Rome, Italy – Loredana Longo has very little time for Italian September 25 election. Instead, what’s driving her thinking is how she’ll be able to pay her sky-high gas bill in the coming winter months.
“The situation is dire,” she said.
A teacher at a kindergarten in Ciampino, a suburb of Rome, Longo earns 1,000 euros ($990) a month.
With more than half of her salary going into a mortgage, the 48-year-old single mother of a teenage son has long struggled to make ends meet – but has always been able to pull through.
Now, with an energy crisis enveloping Italy – and all of Europe – caused by Russia’s all-out invasion of Ukraine, Longo faces tough choices.
“I had to decide whether to put the food on the table or pay the bills,” she said.
Her case is not an isolated one. According to the European Union’s statistics office, Eurostat, nearly 12 million Italians are on the verge of falling below the poverty line – that is, those whose wages are 60% less than the median income.
“This segment of the population is at risk,” said Nunzia De Capite, sociologist and researcher at Caritas, a leading Catholic charity that operates around the country.
De Capite says the group is one step away from joining the 5.6 million Italians who are struggling to pay their bills.
The war in Ukraine, combined with Italy’s huge reliance on Russian gas, which accounts for 40% of imports, is proving a perfectly unpredictable storm.
Electricity prices for the average household increased by 94% in the first quarter of this year compared to 2021, while the cost of gas increased by 131% year-on-year, data from Italian energy regulator ARERA Shows.
Gianfranco Viesta, a professor of applied economics at the University of Bari, told Al Jazeera the energy crisis has significantly affected the purchasing power of households and slowed industrial production.
Inflation rose to 9%, the highest in decades, hitting the most vulnerable.
Studies show that low-income households spend a large portion of their income on domestic energy costs due to less efficient housing and the use of cheaper but energy-intensive electrical appliances. more quantity.
“It is the poor who have to pay for this energy crisis, not the rich,” says Viesta, sounding alarm bells about the risk of social breakdown.
“The number one challenge for the future government will be how to maintain social stability in a country tired and depressed after 20 years of unbalanced growth, with huge inequality,” he said. .
On the campaign trail, the candidates discussed the best strategy to deal with the crisis.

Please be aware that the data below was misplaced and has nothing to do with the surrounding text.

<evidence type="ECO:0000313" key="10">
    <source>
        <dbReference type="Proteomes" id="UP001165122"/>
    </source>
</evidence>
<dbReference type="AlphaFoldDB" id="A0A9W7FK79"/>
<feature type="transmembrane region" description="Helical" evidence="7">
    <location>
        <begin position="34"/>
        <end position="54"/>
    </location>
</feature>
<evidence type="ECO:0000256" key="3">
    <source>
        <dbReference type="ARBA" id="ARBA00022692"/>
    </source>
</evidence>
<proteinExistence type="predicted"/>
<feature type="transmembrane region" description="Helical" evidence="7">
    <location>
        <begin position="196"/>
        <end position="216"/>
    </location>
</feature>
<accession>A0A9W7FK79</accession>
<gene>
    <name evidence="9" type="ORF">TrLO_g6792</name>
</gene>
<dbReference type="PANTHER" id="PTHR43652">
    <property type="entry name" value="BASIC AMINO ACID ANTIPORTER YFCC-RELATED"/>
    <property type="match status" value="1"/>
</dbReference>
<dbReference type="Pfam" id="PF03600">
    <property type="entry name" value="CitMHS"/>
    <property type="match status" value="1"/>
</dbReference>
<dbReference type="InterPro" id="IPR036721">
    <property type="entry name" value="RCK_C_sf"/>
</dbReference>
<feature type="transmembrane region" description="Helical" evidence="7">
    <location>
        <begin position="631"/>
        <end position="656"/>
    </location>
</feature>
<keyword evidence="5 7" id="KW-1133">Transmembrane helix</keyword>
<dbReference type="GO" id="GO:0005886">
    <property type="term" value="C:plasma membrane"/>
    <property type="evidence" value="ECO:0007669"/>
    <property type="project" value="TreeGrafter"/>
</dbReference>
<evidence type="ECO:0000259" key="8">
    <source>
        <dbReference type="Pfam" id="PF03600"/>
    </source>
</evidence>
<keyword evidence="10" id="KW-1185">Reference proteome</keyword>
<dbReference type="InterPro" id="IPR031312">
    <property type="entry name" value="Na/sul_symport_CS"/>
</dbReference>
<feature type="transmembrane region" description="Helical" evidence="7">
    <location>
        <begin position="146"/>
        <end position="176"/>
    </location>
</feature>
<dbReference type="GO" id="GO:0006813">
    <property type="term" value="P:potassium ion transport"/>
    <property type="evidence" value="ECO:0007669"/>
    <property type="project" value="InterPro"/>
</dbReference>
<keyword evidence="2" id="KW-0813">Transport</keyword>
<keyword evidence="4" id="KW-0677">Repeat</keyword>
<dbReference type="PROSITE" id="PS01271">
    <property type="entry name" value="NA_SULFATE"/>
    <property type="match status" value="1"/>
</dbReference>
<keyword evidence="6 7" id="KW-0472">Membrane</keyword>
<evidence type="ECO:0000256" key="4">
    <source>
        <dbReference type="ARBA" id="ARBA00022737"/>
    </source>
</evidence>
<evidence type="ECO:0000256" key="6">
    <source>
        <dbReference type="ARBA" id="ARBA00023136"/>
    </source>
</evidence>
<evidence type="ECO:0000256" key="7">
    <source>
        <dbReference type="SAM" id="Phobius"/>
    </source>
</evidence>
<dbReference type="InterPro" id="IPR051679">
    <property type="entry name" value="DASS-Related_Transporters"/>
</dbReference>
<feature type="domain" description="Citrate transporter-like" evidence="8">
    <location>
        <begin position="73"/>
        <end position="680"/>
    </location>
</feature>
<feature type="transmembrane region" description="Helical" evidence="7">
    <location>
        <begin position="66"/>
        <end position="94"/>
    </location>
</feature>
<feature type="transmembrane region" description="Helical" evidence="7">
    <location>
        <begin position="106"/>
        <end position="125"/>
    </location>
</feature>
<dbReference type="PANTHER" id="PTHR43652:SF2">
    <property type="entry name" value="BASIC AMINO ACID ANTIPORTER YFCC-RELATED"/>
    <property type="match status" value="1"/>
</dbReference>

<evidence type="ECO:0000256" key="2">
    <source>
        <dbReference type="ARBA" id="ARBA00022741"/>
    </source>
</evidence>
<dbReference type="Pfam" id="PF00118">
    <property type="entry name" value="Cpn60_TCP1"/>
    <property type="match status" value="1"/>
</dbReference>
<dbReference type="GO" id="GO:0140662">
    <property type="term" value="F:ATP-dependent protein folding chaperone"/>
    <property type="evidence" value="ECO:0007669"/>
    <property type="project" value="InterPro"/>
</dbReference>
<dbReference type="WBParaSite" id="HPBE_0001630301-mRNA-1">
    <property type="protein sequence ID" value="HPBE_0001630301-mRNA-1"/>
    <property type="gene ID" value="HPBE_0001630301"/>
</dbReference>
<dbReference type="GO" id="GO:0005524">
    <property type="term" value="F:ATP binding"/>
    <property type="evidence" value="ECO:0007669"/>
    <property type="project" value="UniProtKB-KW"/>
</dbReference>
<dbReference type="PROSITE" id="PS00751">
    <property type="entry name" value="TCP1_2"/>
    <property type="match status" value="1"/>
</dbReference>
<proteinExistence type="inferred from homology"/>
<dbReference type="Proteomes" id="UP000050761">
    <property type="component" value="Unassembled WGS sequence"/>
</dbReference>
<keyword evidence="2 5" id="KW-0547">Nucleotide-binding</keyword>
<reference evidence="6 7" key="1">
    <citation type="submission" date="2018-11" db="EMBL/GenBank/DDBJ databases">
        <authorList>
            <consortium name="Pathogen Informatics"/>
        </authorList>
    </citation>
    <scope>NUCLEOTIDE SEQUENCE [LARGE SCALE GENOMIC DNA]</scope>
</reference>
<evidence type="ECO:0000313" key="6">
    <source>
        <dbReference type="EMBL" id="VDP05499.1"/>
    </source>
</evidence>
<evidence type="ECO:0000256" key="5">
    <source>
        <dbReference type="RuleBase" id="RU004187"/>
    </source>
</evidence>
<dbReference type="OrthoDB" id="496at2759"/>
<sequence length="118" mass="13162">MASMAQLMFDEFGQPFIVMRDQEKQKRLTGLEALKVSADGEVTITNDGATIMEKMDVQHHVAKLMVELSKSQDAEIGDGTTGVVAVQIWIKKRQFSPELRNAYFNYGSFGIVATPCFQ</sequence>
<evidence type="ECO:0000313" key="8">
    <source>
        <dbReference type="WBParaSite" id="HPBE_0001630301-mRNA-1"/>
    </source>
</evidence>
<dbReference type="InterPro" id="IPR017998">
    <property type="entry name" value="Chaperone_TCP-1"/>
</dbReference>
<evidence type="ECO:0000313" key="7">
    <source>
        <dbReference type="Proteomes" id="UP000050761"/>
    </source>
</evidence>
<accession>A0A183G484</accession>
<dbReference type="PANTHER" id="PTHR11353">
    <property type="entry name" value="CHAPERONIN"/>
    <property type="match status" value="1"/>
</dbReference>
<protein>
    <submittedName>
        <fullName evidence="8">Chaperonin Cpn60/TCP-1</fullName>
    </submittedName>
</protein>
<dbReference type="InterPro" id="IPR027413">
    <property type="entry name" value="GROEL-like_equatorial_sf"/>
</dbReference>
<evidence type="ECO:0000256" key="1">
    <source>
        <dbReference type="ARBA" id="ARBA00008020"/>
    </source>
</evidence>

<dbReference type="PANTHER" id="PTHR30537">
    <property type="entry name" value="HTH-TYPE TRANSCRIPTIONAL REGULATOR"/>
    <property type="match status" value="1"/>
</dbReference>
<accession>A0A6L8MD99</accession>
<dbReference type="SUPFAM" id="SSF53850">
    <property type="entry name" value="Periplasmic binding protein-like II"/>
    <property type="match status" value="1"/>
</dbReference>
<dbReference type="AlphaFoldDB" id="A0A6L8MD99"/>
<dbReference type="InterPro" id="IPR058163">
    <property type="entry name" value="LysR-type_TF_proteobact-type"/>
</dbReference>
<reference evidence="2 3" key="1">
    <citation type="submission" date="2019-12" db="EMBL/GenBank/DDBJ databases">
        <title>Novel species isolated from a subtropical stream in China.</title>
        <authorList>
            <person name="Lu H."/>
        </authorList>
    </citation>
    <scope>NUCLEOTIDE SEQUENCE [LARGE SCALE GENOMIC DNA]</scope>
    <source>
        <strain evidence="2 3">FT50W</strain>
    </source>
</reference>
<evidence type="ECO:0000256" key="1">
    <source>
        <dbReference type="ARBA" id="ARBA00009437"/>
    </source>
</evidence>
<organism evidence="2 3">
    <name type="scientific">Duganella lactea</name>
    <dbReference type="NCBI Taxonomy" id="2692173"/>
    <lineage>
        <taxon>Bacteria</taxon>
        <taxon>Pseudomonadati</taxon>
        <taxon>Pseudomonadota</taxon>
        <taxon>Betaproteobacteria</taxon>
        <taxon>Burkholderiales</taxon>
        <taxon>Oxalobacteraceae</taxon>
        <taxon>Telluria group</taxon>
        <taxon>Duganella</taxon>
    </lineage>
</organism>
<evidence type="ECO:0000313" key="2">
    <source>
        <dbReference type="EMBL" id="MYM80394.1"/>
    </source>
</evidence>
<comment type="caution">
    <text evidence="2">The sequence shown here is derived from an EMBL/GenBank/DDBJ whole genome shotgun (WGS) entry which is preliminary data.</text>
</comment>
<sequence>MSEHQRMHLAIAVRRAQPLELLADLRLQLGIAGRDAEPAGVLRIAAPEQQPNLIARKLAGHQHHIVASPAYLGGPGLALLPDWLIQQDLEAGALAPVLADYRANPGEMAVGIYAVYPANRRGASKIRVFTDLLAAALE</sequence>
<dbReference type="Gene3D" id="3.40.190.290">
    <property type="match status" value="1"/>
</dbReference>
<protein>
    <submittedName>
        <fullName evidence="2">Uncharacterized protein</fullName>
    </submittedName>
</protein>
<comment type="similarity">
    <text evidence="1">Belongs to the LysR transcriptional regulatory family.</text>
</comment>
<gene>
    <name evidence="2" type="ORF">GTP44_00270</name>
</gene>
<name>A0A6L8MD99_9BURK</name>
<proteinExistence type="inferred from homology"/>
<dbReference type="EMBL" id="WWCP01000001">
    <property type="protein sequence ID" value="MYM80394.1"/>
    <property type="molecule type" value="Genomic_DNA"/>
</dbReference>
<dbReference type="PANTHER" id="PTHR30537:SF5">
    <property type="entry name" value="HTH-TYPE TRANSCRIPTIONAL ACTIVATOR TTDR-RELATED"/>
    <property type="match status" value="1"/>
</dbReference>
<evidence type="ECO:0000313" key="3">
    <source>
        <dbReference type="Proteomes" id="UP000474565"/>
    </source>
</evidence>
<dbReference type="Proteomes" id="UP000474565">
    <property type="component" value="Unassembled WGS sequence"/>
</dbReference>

Giorgia Meloni, leader of Italy’s Far-Right Brotherhood which the coalition is expected to win the election, has pledged not to increase Italy’s already record-high debt – under the monetary policy of outgoing Prime Minister Mario Draghi.
Italy is the second most indebted country in the euro area, with Record of the Bank of Italy Debt is the highest in the country’s history at more than 2,700 trillion euros ($2.635 trillion) this year.
“I won’t ask for more money,” she said at her end of campaign rally in Rome on Thursday. She emphasized, again, on the need to cap gas prices and reduce gas and energy prices, two proposals that also mark continuity with the current government’s approach.
Meloni has downplayed her European skepticism since the prospect of becoming prime minister became more concrete, in an attempt to reassure markets that she would not be a danger to the stability of the Union. European Union.
But Meloni’s coalition partner, the head of the hardline and anti-migration League party Matteo Salvini, has pushed for a 30 billion euro ($29 billion) state subsidy to help limited businesses. curbing energy costs – a move that critics warn will make Italy more vulnerable to financial markets and higher interest rates.
The league is voting at almost 13%, according to the latest poll on September 10, almost half of what the Meloni Brothers in Italy are predicted to win, showing that the policy proposal of she can prevail.
Enrico Letta, leader of the Democratic Party, also advocates limiting gas prices, as well as giving needy families the tools and funds to produce energy from renewable sources, increasing tax credits to offset the increase in non-domestic energy prices and incentivize businesses to invest more in renewable energy.
But many Italians are not convinced by the options available. As the group of people falling into poverty has increased over the years, so has the number of people frustrated with politics.
Mauro Spadolini, 21, said: “You know what, I’m going to write a poem on the ballot paper, while serving coffee at a bar in Rome’s working-class Garbatella neighborhood.
Nearby, Liliana Cortellesi, the owner of a small grocery store, countered: “I’ll write Draghi on it,” said the 72-year-old, explaining that she didn’t know who to vote for.
They are only among the millions – more than 40% of those eligible according to a survey in September – who say they will abstain or have yet to decide who to vote for after a campaign. chaotic dispatch.
Draghi’s term, in power since February 2021, is seen by many as a time of stability in Italy’s often volatile politics.
But it collapsed in July, becoming the latest government to fall victim to political infighting.
Italy has had three governments in the last four years – seven of the last 11 – and this, according to experts, has further disenfranchised the population.
Lorenzo Pregliasco, founding partner of polling firm YouTrend, said: “Public opinion is that the vote is not useful when considering what parties will do about it.
Voter turnout is expected to be the lowest in the history of Italian elections, he said.
“My hands are shaking,” Meloni said when asked how she feels about running during the campaign.
My hands are shaking too, said Longo. But he said he was thinking about the upcoming winter bills.